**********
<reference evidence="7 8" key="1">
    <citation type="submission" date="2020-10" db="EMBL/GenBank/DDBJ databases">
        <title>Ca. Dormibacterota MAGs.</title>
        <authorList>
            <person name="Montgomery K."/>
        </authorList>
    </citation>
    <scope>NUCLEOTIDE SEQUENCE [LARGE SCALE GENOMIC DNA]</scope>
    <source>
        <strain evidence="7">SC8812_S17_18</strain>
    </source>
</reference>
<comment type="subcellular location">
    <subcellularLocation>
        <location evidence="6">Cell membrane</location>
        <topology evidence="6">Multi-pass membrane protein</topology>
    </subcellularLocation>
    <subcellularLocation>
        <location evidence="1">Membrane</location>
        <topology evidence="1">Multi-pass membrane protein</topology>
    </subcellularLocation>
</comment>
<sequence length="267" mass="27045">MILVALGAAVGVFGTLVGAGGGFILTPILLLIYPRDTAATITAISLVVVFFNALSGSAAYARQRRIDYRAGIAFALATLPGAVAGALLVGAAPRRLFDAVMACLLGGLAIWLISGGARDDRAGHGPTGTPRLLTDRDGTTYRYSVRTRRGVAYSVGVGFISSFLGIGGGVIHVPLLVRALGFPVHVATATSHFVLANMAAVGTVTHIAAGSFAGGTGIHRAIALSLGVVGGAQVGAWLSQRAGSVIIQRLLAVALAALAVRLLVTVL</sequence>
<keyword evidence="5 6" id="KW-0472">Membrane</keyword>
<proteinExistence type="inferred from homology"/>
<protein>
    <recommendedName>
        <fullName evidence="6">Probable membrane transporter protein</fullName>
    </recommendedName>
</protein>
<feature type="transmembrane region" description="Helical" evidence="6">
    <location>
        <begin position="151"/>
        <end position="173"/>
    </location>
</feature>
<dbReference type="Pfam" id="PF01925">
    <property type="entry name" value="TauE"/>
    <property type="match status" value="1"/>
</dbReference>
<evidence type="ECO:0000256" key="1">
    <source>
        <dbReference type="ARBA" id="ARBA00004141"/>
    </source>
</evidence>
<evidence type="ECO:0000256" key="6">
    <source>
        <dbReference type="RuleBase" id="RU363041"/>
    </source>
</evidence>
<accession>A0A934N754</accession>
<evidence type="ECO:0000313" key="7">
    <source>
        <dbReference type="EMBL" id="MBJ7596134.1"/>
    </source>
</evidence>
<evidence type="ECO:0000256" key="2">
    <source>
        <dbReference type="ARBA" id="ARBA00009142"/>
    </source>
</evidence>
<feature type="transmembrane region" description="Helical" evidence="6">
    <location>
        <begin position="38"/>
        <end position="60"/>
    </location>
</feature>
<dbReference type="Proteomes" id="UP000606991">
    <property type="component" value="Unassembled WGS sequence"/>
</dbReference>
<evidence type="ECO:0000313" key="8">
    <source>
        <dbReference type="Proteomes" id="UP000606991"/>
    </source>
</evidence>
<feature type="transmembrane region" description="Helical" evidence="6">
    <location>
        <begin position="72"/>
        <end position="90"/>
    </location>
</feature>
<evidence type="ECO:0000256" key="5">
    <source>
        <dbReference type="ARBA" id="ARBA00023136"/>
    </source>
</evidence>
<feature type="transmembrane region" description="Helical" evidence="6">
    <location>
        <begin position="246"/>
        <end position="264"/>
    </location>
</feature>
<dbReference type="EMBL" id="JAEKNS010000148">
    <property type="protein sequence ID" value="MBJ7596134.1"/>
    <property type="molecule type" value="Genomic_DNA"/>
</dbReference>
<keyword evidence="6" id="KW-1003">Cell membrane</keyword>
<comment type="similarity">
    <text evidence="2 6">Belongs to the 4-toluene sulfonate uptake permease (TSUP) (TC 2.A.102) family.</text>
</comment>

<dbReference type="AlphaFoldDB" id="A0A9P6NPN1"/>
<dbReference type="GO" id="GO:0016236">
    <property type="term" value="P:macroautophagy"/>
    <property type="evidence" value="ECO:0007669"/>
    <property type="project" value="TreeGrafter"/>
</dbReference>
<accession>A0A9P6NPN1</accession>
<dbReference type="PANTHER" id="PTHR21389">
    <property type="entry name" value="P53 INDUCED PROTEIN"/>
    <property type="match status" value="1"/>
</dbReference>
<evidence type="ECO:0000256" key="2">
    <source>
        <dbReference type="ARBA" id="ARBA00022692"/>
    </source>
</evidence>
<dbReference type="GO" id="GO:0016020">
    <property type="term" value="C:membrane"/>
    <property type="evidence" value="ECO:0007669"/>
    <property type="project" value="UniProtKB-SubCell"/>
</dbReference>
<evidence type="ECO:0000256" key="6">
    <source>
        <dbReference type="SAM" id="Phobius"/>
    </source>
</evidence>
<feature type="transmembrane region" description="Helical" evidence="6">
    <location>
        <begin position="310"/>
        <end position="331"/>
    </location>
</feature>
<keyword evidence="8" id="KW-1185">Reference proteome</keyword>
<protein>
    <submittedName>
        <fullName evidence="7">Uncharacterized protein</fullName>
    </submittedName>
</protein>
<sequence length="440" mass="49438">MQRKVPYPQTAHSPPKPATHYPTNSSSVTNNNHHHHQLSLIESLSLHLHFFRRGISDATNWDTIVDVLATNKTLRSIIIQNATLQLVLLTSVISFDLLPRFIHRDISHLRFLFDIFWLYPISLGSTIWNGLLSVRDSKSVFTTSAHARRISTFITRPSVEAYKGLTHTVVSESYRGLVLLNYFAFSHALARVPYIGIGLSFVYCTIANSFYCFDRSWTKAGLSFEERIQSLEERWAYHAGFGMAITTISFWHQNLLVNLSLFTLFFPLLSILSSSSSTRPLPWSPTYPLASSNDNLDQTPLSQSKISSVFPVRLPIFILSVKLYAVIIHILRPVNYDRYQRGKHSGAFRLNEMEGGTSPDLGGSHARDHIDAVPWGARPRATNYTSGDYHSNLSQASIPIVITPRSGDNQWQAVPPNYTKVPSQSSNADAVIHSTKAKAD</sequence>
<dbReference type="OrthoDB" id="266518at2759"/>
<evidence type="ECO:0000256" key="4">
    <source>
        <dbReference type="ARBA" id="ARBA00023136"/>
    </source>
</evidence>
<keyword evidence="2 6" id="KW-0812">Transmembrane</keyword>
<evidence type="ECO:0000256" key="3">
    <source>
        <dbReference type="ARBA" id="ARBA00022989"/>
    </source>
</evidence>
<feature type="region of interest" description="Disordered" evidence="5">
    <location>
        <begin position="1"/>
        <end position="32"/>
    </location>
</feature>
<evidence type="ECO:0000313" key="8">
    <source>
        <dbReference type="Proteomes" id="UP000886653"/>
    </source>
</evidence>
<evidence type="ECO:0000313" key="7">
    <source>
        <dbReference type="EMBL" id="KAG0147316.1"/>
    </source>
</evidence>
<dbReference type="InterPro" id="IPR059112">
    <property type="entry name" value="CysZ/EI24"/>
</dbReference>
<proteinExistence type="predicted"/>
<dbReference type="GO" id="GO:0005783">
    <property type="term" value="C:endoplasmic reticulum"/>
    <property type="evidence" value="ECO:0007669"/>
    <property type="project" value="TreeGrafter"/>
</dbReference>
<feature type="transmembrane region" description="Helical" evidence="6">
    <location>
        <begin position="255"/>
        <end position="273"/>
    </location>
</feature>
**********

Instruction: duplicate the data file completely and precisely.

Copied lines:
<reference evidence="7 8" key="1">
    <citation type="submission" date="2020-10" db="EMBL/GenBank/DDBJ databases">
        <title>Ca. Dormibacterota MAGs.</title>
        <authorList>
            <person name="Montgomery K."/>
        </authorList>
    </citation>
    <scope>NUCLEOTIDE SEQUENCE [LARGE SCALE GENOMIC DNA]</scope>
    <source>
        <strain evidence="7">SC8812_S17_18</strain>
    </source>
</reference>
<comment type="subcellular location">
    <subcellularLocation>
        <location evidence="6">Cell membrane</location>
        <topology evidence="6">Multi-pass membrane protein</topology>
    </subcellularLocation>
    <subcellularLocation>
        <location evidence="1">Membrane</location>
        <topology evidence="1">Multi-pass membrane protein</topology>
    </subcellularLocation>
</comment>
<sequence length="267" mass="27045">MILVALGAAVGVFGTLVGAGGGFILTPILLLIYPRDTAATITAISLVVVFFNALSGSAAYARQRRIDYRAGIAFALATLPGAVAGALLVGAAPRRLFDAVMACLLGGLAIWLISGGARDDRAGHGPTGTPRLLTDRDGTTYRYSVRTRRGVAYSVGVGFISSFLGIGGGVIHVPLLVRALGFPVHVATATSHFVLANMAAVGTVTHIAAGSFAGGTGIHRAIALSLGVVGGAQVGAWLSQRAGSVIIQRLLAVALAALAVRLLVTVL</sequence>
<keyword evidence="5 6" id="KW-0472">Membrane</keyword>
<proteinExistence type="inferred from homology"/>
<protein>
    <recommendedName>
        <fullName evidence="6">Probable membrane transporter protein</fullName>
    </recommendedName>
</protein>
<feature type="transmembrane region" description="Helical" evidence="6">
    <location>
        <begin position="151"/>
        <end position="173"/>
    </location>
</feature>
<dbReference type="Pfam" id="PF01925">
    <property type="entry name" value="TauE"/>
    <property type="match status" value="1"/>
</dbReference>
<evidence type="ECO:0000256" key="1">
    <source>
        <dbReference type="ARBA" id="ARBA00004141"/>
    </source>
</evidence>
<evidence type="ECO:0000256" key="6">
    <source>
        <dbReference type="RuleBase" id="RU363041"/>
    </source>
</evidence>
<accession>A0A934N754</accession>
<evidence type="ECO:0000313" key="7">
    <source>
        <dbReference type="EMBL" id="MBJ7596134.1"/>
    </source>
</evidence>
<evidence type="ECO:0000256" key="2">
    <source>
        <dbReference type="ARBA" id="ARBA00009142"/>
    </source>
</evidence>
<feature type="transmembrane region" description="Helical" evidence="6">
    <location>
        <begin position="38"/>
        <end position="60"/>
    </location>
</feature>
<dbReference type="Proteomes" id="UP000606991">
    <property type="component" value="Unassembled WGS sequence"/>
</dbReference>
<evidence type="ECO:0000313" key="8">
    <source>
        <dbReference type="Proteomes" id="UP000606991"/>
    </source>
</evidence>
<feature type="transmembrane region" description="Helical" evidence="6">
    <location>
        <begin position="72"/>
        <end position="90"/>
    </location>
</feature>
<evidence type="ECO:0000256" key="5">
    <source>
        <dbReference type="ARBA" id="ARBA00023136"/>
    </source>
</evidence>
<feature type="transmembrane region" description="Helical" evidence="6">
    <location>
        <begin position="246"/>
        <end position="264"/>
    </location>
</feature>
<dbReference type="EMBL" id="JAEKNS010000148">
    <property type="protein sequence ID" value="MBJ7596134.1"/>
    <property type="molecule type" value="Genomic_DNA"/>
</dbReference>
<keyword evidence="6" id="KW-1003">Cell membrane</keyword>
<comment type="similarity">
    <text evidence="2 6">Belongs to the 4-toluene sulfonate uptake permease (TSUP) (TC 2.A.102) family.</text>
</comment>

<dbReference type="AlphaFoldDB" id="A0A9P6NPN1"/>
<dbReference type="GO" id="GO:0016236">
    <property type="term" value="P:macroautophagy"/>
    <property type="evidence" value="ECO:0007669"/>
    <property type="project" value="TreeGrafter"/>
</dbReference>
<accession>A0A9P6NPN1</accession>
<dbReference type="PANTHER" id="PTHR21389">
    <property type="entry name" value="P53 INDUCED PROTEIN"/>
    <property type="match status" value="1"/>
</dbReference>
<evidence type="ECO:0000256" key="2">
    <source>
        <dbReference type="ARBA" id="ARBA00022692"/>
    </source>
</evidence>
<dbReference type="GO" id="GO:0016020">
    <property type="term" value="C:membrane"/>
    <property type="evidence" value="ECO:0007669"/>
    <property type="project" value="UniProtKB-SubCell"/>
</dbReference>
<evidence type="ECO:0000256" key="6">
    <source>
        <dbReference type="SAM" id="Phobius"/>
    </source>
</evidence>
<feature type="transmembrane region" description="Helical" evidence="6">
    <location>
        <begin position="310"/>
        <end position="331"/>
    </location>
</feature>
<keyword evidence="8" id="KW-1185">Reference proteome</keyword>
<protein>
    <submittedName>
        <fullName evidence="7">Uncharacterized protein</fullName>
    </submittedName>
</protein>
<sequence length="440" mass="49438">MQRKVPYPQTAHSPPKPATHYPTNSSSVTNNNHHHHQLSLIESLSLHLHFFRRGISDATNWDTIVDVLATNKTLRSIIIQNATLQLVLLTSVISFDLLPRFIHRDISHLRFLFDIFWLYPISLGSTIWNGLLSVRDSKSVFTTSAHARRISTFITRPSVEAYKGLTHTVVSESYRGLVLLNYFAFSHALARVPYIGIGLSFVYCTIANSFYCFDRSWTKAGLSFEERIQSLEERWAYHAGFGMAITTISFWHQNLLVNLSLFTLFFPLLSILSSSSSTRPLPWSPTYPLASSNDNLDQTPLSQSKISSVFPVRLPIFILSVKLYAVIIHILRPVNYDRYQRGKHSGAFRLNEMEGGTSPDLGGSHARDHIDAVPWGARPRATNYTSGDYHSNLSQASIPIVITPRSGDNQWQAVPPNYTKVPSQSSNADAVIHSTKAKAD</sequence>
<dbReference type="OrthoDB" id="266518at2759"/>
<evidence type="ECO:0000256" key="4">
    <source>
        <dbReference type="ARBA" id="ARBA00023136"/>
    </source>
</evidence>
<keyword evidence="2 6" id="KW-0812">Transmembrane</keyword>
<evidence type="ECO:0000256" key="3">
    <source>
        <dbReference type="ARBA" id="ARBA00022989"/>
    </source>
</evidence>
<feature type="region of interest" description="Disordered" evidence="5">
    <location>
        <begin position="1"/>
        <end position="32"/>
    </location>
</feature>
<evidence type="ECO:0000313" key="8">
    <source>
        <dbReference type="Proteomes" id="UP000886653"/>
    </source>
</evidence>
<evidence type="ECO:0000313" key="7">
    <source>
        <dbReference type="EMBL" id="KAG0147316.1"/>
    </source>
</evidence>
<dbReference type="InterPro" id="IPR059112">
    <property type="entry name" value="CysZ/EI24"/>
</dbReference>
<proteinExistence type="predicted"/>
<dbReference type="GO" id="GO:0005783">
    <property type="term" value="C:endoplasmic reticulum"/>
    <property type="evidence" value="ECO:0007669"/>
    <property type="project" value="TreeGrafter"/>
</dbReference>
<feature type="transmembrane region" description="Helical" evidence="6">
    <location>
        <begin position="255"/>
        <end position="273"/>
    </location>
</feature>